Glacial Age is rising towards its maximum. Man is taking to caves and leaving vestiges there; at Krapina in Croatia, at Neanderthal near Düsseldorf, at Spy, human remains have been found, skulls and bones of a creature that is certainly a man. Somewhere about 50,000 years ago, if not earlier, appeared Homo Neanderthalensis (also called Homo antiquus and Homo primigenius), a quite passable human being. His thumb was not quite equal in flexibility and usefulness to a human thumb, he stooped forward, and could not hold his head erect, as all living men do, he was chinless and perhaps incapable of speech, there were curious differences about the enamel and the roots of his teeth from those of all living men, he was very thick-set, he was, indeed, not quite of the human species; but there is no dispute about his attribution to the genus Homo. He was certainly not descended from Eoanthropus, but his jaw-bone is so like the Heidelberg jaw-bone as to make it possible that the clumsier and heavier Homo Heidelbergensis, a thousand centuries before him, was of his blood and race.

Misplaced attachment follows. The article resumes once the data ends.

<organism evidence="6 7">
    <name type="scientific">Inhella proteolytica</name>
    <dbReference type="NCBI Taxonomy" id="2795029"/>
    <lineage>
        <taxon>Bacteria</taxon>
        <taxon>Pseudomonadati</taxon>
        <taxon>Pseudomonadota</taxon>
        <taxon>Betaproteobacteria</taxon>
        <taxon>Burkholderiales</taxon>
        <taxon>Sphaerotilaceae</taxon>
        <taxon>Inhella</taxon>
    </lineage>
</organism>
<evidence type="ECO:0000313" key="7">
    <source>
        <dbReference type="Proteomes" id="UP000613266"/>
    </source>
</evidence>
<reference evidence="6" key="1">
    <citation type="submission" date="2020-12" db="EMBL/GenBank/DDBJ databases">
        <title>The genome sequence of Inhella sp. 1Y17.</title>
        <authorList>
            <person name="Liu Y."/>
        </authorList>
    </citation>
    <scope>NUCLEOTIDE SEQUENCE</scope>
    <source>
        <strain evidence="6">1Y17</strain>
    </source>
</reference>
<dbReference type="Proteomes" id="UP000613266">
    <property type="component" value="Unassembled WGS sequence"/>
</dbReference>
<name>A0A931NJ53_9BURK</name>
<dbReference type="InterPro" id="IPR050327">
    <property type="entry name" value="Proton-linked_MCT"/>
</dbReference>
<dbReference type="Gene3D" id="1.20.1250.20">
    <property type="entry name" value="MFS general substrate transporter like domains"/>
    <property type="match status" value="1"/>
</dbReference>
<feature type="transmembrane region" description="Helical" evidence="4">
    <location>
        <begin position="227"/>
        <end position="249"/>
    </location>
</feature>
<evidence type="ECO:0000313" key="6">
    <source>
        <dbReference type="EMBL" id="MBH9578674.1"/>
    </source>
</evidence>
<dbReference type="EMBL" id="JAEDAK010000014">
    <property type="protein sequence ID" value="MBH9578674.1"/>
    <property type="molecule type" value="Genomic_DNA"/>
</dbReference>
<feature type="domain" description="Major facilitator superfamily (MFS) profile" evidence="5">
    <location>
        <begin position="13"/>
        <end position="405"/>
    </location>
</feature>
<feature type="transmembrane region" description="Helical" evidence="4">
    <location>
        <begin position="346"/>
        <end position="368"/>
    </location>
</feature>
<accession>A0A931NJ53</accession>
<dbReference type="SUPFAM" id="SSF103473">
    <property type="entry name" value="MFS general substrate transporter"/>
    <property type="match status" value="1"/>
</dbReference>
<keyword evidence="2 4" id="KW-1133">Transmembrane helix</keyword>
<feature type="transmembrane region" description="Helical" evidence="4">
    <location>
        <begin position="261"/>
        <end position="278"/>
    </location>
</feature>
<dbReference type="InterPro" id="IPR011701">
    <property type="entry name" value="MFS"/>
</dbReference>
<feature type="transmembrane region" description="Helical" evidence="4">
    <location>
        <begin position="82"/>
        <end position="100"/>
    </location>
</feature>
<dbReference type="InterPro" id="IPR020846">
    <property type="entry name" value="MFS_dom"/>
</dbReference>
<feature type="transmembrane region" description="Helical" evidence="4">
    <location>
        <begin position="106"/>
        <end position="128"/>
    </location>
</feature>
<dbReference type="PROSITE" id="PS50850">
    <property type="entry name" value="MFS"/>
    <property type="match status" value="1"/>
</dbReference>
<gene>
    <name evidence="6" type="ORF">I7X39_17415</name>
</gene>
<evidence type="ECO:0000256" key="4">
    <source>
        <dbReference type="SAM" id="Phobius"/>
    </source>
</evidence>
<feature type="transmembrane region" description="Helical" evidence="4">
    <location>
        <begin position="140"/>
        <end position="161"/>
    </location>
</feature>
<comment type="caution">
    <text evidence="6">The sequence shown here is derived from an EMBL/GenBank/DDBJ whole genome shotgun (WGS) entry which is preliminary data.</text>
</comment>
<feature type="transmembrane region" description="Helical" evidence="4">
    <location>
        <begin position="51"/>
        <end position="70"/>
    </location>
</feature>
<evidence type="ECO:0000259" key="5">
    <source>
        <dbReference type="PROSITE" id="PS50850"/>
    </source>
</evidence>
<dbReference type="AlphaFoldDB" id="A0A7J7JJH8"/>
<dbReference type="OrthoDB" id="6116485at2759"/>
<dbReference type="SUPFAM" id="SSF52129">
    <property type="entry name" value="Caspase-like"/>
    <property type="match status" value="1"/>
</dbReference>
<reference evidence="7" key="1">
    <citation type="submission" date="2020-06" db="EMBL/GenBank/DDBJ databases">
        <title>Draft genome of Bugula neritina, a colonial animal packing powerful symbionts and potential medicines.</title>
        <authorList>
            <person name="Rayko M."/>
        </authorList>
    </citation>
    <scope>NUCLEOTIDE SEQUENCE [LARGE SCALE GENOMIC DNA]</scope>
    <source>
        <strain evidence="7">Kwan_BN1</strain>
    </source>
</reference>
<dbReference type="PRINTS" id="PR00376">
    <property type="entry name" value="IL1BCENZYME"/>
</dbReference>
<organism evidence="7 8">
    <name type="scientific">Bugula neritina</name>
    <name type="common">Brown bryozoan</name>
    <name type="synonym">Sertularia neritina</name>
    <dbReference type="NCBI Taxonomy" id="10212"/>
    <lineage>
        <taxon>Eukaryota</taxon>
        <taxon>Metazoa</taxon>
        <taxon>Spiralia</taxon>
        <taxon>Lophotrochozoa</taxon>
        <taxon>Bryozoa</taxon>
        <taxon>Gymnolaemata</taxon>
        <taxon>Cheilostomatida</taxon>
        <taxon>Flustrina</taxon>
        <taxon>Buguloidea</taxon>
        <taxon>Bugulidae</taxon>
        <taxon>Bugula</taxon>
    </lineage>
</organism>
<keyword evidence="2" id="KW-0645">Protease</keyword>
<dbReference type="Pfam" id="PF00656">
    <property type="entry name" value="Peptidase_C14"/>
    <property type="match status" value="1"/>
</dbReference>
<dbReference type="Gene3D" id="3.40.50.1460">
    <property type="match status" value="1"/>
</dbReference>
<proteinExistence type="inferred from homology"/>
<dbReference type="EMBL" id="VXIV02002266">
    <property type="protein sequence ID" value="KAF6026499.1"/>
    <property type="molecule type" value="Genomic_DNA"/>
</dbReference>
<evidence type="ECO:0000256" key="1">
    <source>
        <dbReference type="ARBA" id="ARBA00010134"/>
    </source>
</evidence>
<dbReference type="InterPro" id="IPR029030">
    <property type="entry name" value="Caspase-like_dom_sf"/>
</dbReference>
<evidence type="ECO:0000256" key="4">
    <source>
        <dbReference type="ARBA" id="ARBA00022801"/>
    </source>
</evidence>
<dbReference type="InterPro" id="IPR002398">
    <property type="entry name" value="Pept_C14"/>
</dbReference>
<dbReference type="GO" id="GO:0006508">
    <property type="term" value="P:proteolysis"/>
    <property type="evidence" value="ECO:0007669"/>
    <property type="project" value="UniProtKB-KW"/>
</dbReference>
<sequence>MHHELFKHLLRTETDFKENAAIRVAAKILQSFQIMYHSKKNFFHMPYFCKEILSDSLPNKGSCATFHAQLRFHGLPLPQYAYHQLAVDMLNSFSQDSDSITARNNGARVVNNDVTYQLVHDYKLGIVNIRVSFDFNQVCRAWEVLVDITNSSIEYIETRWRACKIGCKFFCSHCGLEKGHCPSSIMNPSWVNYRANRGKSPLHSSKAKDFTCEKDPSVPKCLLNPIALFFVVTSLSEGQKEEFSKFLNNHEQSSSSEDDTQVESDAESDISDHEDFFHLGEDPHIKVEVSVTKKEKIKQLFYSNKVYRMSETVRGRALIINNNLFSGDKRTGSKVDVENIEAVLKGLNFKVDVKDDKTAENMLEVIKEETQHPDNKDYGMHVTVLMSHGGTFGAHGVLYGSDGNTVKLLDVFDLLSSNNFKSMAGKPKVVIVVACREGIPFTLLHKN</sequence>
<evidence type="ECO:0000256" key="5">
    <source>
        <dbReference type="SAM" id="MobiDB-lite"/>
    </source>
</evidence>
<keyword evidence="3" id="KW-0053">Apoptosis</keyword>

Upon this question of the Piltdown jaw-bone, it may be of interest to quote here a letter to the writer from Sir Ray Lankester, discussing the question in a familiar and luminous manner. It will enable the reader to gauge the extent and quality of the evidence that we possess at present upon the nature of these early human and sub-human animals. Upon these fragile Piltdown fragments alone more than a hundred books, pamphlets, and papers have been written. These scraps of bone are guarded more carefully from theft and wilful damage than the most precious jewels, and in the museum cases one sees only carefully executed fac-similes.
"As to the Piltdown jaw-bone, the best study of it is that by Smith Woodward, who first described it and the canine found later. The jaw is imperfect in front, but has the broad, flat symphysis of the Apes. G. S. Miller, an American anthropologist, has made a very good comparison of it with a chimpanzee's jaw, and concludes that it is a chimpanzee's. (His monograph is in the Am. Jour. of Phys. Anthrop., vol. i, no. 1.) The one